28 Ideas to Help You Afford Those Pesky Running and Triathlon Habits

Post written by Susan Lacke.

#1: Skip the big city, big brand races and go for smaller, local ones.

“Running is becoming so … elitist.” sighed a friend recently. “It used to be so cheap to just put on a pair of shoes and do a 5K, but now it’s ridiculously expensive. And triathlon, ha! Don’t even get me started on triathlon.”

The statement gave me pause. Is it really that expensive? In my head, I did the math:

A marathon entry fee can be pricey, sure. According to FindMyMarathon.com, at least 41 marathons in the United States charge more than $100 to enter. The New York City Marathon, for example, has a $255 entry fee.

Of course, you’d need the proper running shoes, socks, shorts, shirts … let’s throw in a hat, too. We’ll say, ballpark … $200. And a watch, for $35 — unless you want GPS, then we’re looking at a couple hundred dollars. You eat more, too, so there’s an increase in your everyday food budget. Speaking of food, I need to go buy a box of gels ($34).

That’s just for running. My friend was right – don’t even get me started on triathlon.

But is it elitist? I’m not quite buying what she’s selling. It really doesn’t have to be that expensive. Over the past few years, I’ve found a few tricks for saving cash as a runner and triathlete. Here are 28 tips that will have you paying like a pauper, but running like a prince.

Race Fees

1. Shop around. Though name-brand races have a lot of bells and whistles, they’re also very expensive. Look for small but well-organized races where registration fees are a fraction of the price of the big races. To find the best, ask local running shops or inquire on forums like LetsRun.com or TriFuel.com.

2. Register early. Committing to a race months or even a year in advance not only helps you plan your training schedule – it can save you some serious dough. The HITS triathlon series, for example, offers 75 percent off registration fees if you register more than four months before race day!

3. Volunteer. A few months before the race, e-mail the race director and ask if he or she needs volunteers to stuff swag bags, write newsletters, or deliver race flyers to local running stores and gyms. Race directors often comp entries in exchange for labor.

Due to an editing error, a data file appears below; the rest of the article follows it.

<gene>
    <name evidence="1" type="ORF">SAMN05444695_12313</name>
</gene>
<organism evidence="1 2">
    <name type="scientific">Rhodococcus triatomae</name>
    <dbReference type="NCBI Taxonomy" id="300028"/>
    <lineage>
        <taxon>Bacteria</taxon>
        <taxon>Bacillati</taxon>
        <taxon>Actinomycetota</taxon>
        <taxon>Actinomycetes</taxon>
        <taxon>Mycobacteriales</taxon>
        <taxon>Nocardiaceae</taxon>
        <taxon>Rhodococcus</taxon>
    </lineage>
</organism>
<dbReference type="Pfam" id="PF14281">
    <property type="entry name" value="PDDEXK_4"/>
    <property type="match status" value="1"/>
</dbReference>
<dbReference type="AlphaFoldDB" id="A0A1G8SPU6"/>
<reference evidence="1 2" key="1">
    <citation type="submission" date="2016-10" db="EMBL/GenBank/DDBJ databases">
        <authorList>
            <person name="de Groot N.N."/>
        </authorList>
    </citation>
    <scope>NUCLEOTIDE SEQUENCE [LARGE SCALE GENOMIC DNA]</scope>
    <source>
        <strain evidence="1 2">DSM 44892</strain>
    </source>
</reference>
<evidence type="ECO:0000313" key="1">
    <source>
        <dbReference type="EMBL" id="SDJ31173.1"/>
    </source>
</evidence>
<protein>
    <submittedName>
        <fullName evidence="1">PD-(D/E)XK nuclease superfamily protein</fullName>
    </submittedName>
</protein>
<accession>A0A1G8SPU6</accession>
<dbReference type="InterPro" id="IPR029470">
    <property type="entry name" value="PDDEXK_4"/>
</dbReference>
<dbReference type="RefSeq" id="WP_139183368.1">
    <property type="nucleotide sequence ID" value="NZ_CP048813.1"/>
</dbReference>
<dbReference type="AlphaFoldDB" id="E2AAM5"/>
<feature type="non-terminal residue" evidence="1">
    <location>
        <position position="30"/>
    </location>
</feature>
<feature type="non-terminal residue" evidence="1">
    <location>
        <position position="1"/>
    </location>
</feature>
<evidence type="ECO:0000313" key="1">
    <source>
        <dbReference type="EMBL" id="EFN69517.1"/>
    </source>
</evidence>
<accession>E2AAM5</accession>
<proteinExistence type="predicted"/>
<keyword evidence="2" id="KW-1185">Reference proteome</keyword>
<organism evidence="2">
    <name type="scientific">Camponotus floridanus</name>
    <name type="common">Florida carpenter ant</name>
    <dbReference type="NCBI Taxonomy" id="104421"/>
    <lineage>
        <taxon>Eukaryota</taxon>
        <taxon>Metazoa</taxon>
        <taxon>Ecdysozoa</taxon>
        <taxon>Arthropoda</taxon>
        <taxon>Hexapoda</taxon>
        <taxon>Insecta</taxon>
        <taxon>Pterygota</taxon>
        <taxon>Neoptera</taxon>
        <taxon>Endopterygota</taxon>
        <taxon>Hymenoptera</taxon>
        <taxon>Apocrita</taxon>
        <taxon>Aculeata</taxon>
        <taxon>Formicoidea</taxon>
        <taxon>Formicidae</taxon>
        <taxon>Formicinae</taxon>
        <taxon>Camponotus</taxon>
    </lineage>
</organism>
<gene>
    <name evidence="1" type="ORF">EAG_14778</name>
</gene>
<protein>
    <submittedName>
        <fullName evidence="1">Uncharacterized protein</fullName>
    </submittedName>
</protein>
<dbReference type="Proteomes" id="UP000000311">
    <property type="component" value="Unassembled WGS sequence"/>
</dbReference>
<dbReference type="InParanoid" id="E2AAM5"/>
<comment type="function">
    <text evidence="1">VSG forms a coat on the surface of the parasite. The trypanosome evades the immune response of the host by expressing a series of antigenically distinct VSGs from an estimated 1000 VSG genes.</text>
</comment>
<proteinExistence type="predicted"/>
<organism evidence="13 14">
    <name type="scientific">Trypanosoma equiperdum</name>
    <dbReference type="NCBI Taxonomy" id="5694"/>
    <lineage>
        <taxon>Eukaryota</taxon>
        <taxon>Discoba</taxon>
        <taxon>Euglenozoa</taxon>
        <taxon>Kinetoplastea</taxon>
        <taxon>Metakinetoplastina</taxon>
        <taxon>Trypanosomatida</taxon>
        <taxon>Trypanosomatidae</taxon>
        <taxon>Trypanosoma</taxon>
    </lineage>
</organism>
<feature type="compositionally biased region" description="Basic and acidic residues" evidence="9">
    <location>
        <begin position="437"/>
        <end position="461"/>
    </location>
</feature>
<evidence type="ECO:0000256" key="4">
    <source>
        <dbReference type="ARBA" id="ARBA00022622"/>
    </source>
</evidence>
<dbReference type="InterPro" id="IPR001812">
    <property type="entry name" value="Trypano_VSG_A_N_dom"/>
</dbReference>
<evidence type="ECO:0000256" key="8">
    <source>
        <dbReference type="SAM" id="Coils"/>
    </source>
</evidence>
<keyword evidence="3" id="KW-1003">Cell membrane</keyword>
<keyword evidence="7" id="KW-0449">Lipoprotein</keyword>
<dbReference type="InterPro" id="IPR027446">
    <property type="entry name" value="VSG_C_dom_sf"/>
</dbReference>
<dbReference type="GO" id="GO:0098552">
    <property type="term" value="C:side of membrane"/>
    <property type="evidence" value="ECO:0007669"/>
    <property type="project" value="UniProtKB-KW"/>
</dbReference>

4. Join a team. When you join a club, chances are you’ll pay a small membership fee. This is one of those rare circumstances where you get much more than what you pay for. Teams and clubs will not only connect you with new training partners, free group workouts, and social events, you’ll also receive discounts from local shops and races.

5. Sign up for e-mail lists and Facebook groups. If you don’t want to sign up for a team, at least sign up for their electronic notices. Many running clubs and triathlon teams post their discount codes in team newsletters or Facebook groups. Some races do the same, and may also share special one-day-only discount codes on Twitter.


6. Work out at home. Don’t get suckered into the notion that you must join a gym. Your workout can be free – do lunges, crunches, and pushups, and run outside … yes, even when the weather is hot/cold/windy/rainy/snowy. Hey, if the weather sucks on race day, nobody will be able to say you didn’t train in it.

7. Check out deal sites. Like Groupon and LivingSocial, which often have deals on gym memberships, spin studio workouts, or yoga sessions.

8. Explore your ‘hood. Search for websites of the gyms and workout studios close by – many have new member deals. For example, there are seven yoga studios within walking distance of my home. All of them offer two free weeks of unlimited yoga for new members. Theoretically, that’s three and a half months of free yoga, all without using a single dollar or gallon of gas.

9. Streamline. If you only need a place to swim, there’s no need to pay a ton of money for membership for the giant gym across town that has weights, cardio equipment, fitness classes, massage, juice bar … things you’ll never use. Instead, inquire about open swim at your local high schools, colleges, and rec centers.

10. Don’t delude yourself. I’ve seen far too many people purchase expensive exercise equipment under the facade of “I don’t have time to go to the gym, but I’ll exercise at home!” If you make excuses for not going to the gym, you’ll make excuses to get out of exercising at home, too.

11. Buy from the deluded. Eventually, the aforementioned excuse-makers will be sick of seeing the spin bike in their basement, tripping over dumbbells in the garage, and watching workout videos collecting dust on the shelf. Inquire on Facebook, search on Craigslist and Freecycle, and visit secondhand stores for free and cheap workout gear.

12. Join the community. You’d be surprised how many groups offer free workouts. Ask your local running store about free track workouts. Your bike shop may organize a weekly group ride for free.  Triathlon teams may host open-water swims – if you’re not a member, shoot them an e-mail and ask if you can tag along. Most will say yes!


13. Buy quality gear. I used to spend 19 dollars for the “cheap” goggles at a local triathlon shop. After realizing how much money I was spending every three months for replacing goggles with leaks, scratches, or cloudy lenses, I splurged on a pair of fifty-dollar goggles suggested by a friend who swims daily. I haven’t needed to replace them in over a year.